Industry Insights:
3/2018 Future productivity

Future Productivity is the third edition of Industry Insights.

Chapter 1 examines recent productivity performance, taking a new perspective by exploring the link between productivity and how quickly the economy is changing.

Chapter 2 takes stock on digital technology use in Australia, and has a closer look at how the specific digital technologies are affecting critical industries in Australia

Chapter 3 explores the impact of management capability on the productivity of Australian firms.

This chapter explores a possible explanation for low productivity growth — the slower pace of change in the economy.

Since 2004, productivity growth in Australia and advanced economies has been declining.

Typical explanations include fewer economic reforms and the impact of the mining boom. The slower pace of change for businesses, workers and innovation is another possible driver.

The entry and exit of business has been declining in Australia, the US and Canada over the past decade. The rate of occupations disappearing and new ones rising in their place has also been falling in both Australia and the US. Globally, the productivity gap between firms at the technological frontier and non-frontier firms has widened.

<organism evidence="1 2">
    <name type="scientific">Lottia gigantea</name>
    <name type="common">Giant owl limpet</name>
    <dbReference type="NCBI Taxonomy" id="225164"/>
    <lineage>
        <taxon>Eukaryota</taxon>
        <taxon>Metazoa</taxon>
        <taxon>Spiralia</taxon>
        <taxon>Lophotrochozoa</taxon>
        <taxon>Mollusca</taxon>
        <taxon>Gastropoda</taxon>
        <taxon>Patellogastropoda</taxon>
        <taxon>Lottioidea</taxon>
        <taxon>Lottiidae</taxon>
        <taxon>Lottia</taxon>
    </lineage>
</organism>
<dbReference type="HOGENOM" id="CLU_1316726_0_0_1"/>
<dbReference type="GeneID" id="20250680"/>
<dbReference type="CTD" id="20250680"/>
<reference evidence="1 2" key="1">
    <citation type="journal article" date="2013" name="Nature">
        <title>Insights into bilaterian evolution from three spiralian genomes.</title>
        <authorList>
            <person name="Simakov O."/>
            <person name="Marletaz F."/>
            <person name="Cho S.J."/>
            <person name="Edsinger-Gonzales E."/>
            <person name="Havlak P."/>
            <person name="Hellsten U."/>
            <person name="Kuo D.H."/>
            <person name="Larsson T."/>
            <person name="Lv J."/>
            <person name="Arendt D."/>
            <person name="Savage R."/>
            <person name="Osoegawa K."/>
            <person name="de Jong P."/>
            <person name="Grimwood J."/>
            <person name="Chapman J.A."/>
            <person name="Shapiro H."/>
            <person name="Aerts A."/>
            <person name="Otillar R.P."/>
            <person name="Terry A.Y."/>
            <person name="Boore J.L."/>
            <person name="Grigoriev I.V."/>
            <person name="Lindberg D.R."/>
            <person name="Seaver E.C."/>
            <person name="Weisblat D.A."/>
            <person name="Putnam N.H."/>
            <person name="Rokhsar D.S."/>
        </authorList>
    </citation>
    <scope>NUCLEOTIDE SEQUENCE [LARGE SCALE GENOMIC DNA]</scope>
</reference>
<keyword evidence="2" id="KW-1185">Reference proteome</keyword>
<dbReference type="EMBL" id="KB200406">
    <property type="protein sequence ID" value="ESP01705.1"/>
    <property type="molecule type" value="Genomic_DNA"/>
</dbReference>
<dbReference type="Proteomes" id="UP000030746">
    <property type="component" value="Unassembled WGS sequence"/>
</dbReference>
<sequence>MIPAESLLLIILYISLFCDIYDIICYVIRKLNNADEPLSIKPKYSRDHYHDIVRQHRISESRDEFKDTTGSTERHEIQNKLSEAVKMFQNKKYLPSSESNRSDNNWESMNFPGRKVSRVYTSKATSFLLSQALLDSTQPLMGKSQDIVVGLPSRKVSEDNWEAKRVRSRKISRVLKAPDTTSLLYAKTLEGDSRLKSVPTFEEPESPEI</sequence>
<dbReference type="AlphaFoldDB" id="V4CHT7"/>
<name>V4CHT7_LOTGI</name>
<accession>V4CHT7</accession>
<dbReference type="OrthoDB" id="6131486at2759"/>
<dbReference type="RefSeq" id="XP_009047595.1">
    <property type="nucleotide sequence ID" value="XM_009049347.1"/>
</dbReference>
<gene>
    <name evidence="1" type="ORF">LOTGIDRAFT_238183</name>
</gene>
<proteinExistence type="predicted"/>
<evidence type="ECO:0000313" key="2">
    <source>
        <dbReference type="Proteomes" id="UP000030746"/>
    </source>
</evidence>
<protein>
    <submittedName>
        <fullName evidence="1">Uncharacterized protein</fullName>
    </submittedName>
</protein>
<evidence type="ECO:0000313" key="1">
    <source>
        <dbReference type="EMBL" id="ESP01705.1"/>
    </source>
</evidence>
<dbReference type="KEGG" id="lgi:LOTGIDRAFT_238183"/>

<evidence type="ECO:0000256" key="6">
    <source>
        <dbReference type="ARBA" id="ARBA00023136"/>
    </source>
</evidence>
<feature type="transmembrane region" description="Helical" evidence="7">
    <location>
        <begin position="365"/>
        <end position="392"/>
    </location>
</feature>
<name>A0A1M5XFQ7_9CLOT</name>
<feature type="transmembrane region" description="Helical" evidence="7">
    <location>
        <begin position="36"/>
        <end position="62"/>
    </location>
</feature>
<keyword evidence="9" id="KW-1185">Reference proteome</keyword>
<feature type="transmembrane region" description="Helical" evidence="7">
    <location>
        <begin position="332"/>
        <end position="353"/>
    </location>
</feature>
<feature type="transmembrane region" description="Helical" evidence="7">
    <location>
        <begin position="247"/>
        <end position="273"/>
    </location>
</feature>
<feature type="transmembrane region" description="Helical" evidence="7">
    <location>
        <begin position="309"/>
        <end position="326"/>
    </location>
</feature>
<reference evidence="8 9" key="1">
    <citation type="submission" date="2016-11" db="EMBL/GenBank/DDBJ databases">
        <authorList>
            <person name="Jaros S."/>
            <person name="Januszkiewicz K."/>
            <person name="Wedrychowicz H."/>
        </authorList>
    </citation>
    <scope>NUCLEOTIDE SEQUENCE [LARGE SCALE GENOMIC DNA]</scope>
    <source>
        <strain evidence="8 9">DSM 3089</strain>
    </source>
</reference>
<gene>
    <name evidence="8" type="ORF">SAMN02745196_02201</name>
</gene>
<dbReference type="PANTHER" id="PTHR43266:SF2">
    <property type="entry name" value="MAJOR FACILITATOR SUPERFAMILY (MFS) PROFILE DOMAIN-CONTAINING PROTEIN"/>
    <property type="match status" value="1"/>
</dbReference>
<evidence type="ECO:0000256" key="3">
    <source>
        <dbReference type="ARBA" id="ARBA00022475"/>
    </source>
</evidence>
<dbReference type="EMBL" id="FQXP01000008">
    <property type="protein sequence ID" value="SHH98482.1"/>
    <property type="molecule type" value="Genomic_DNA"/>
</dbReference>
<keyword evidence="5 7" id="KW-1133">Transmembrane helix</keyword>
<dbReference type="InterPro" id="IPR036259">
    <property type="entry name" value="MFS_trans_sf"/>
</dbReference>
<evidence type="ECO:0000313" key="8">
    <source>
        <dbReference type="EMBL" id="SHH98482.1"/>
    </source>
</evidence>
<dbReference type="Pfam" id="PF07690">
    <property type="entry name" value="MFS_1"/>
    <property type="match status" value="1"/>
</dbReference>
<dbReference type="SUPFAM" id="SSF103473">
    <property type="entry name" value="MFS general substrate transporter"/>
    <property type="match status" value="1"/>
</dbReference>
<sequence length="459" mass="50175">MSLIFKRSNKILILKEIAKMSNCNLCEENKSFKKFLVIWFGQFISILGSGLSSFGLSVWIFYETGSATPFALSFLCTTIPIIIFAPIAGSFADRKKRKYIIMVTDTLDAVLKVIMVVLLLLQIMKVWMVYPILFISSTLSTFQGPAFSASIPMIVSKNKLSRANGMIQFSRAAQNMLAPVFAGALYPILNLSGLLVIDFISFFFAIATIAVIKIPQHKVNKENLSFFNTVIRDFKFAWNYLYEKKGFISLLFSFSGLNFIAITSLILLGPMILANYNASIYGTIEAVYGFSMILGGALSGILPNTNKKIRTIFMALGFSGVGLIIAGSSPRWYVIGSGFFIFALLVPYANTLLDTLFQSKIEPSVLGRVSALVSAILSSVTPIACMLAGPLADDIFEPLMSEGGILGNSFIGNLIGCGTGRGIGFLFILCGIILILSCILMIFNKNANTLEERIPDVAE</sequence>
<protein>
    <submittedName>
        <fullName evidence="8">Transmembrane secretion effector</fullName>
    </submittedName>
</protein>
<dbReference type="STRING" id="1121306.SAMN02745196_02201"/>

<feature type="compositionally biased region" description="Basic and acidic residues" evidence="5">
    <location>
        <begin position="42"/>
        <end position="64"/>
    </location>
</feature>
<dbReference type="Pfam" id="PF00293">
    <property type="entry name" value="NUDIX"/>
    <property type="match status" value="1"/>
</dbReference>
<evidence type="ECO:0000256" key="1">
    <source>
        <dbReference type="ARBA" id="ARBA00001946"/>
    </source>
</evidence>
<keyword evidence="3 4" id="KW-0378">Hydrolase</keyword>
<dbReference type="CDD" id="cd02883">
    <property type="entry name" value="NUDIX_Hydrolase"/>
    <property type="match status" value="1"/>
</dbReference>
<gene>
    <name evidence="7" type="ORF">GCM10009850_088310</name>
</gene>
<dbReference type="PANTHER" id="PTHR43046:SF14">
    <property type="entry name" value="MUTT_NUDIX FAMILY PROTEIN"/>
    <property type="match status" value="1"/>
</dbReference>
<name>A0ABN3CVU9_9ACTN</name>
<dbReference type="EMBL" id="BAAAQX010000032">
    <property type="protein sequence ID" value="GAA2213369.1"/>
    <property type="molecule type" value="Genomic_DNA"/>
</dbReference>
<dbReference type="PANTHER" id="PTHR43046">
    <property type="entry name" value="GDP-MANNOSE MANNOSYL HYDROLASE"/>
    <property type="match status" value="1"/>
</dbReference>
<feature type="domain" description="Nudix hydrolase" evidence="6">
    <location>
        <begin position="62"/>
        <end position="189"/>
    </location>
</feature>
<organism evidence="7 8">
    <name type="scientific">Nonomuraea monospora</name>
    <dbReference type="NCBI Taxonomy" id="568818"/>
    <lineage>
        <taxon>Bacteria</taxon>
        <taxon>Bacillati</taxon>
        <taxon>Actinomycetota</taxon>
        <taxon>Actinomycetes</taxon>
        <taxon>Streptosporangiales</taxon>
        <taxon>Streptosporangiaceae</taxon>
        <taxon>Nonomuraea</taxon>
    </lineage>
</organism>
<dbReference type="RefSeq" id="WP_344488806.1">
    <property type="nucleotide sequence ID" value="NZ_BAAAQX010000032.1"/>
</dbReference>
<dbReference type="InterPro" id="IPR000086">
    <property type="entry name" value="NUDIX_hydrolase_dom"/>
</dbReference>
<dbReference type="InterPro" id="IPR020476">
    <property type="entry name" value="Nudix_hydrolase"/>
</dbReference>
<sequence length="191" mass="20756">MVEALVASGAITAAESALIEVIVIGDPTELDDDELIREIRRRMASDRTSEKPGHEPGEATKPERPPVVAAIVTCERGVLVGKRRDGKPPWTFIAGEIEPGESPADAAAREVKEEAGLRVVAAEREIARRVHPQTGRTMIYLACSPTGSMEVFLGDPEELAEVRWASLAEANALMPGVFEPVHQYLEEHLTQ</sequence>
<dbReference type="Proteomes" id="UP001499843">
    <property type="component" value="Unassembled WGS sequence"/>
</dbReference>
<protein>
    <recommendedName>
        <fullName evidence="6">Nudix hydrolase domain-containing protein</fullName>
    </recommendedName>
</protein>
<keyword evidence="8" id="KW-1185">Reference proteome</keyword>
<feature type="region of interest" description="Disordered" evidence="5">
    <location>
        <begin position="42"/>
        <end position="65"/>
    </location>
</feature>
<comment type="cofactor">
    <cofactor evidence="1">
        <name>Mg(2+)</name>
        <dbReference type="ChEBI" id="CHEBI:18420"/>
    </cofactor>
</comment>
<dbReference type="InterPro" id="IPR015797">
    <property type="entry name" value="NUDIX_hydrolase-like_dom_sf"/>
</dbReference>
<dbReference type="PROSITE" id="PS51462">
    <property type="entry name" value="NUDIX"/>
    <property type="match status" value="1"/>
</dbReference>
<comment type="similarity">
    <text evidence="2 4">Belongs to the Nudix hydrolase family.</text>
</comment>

This chapter looks into the adoption of digital technology in Australia and how select digital technologies are affecting critical industries in Australia. Digital technologies are an opportunity to boost productivity, and could boost the economy by $140–250 billion by 2025.

But digital technology adoption varies widely across industries — finance firms use cloud computing at three times the rate of agriculture. Australia’s competitive advantage in mining is supported by Australian miners being at the frontier of digital adoption — continuing to lead the pack is critical to maintaining Australia’s competitive advantage.

This chapter delves into an Australian-first survey of management practices and analyses how management capability affects productivity.

Productivity is often described as the way labour and capital are used together in production. Managers, and their capabilities, sit at the heart of productivity.

Strategic management has a strong association with labour productivity. The best managed firms are 20 per cent more productive than those with the least structured management practices. Better managed firms innovate and collaborate more frequently.

International comparisons and managers’ systematic overestimation of their capabilities suggest that Australian firms have substantial scope for improvement in their management practices.

This chapter is complemented by the staff research paper ‘Strategic management in Australian firms’.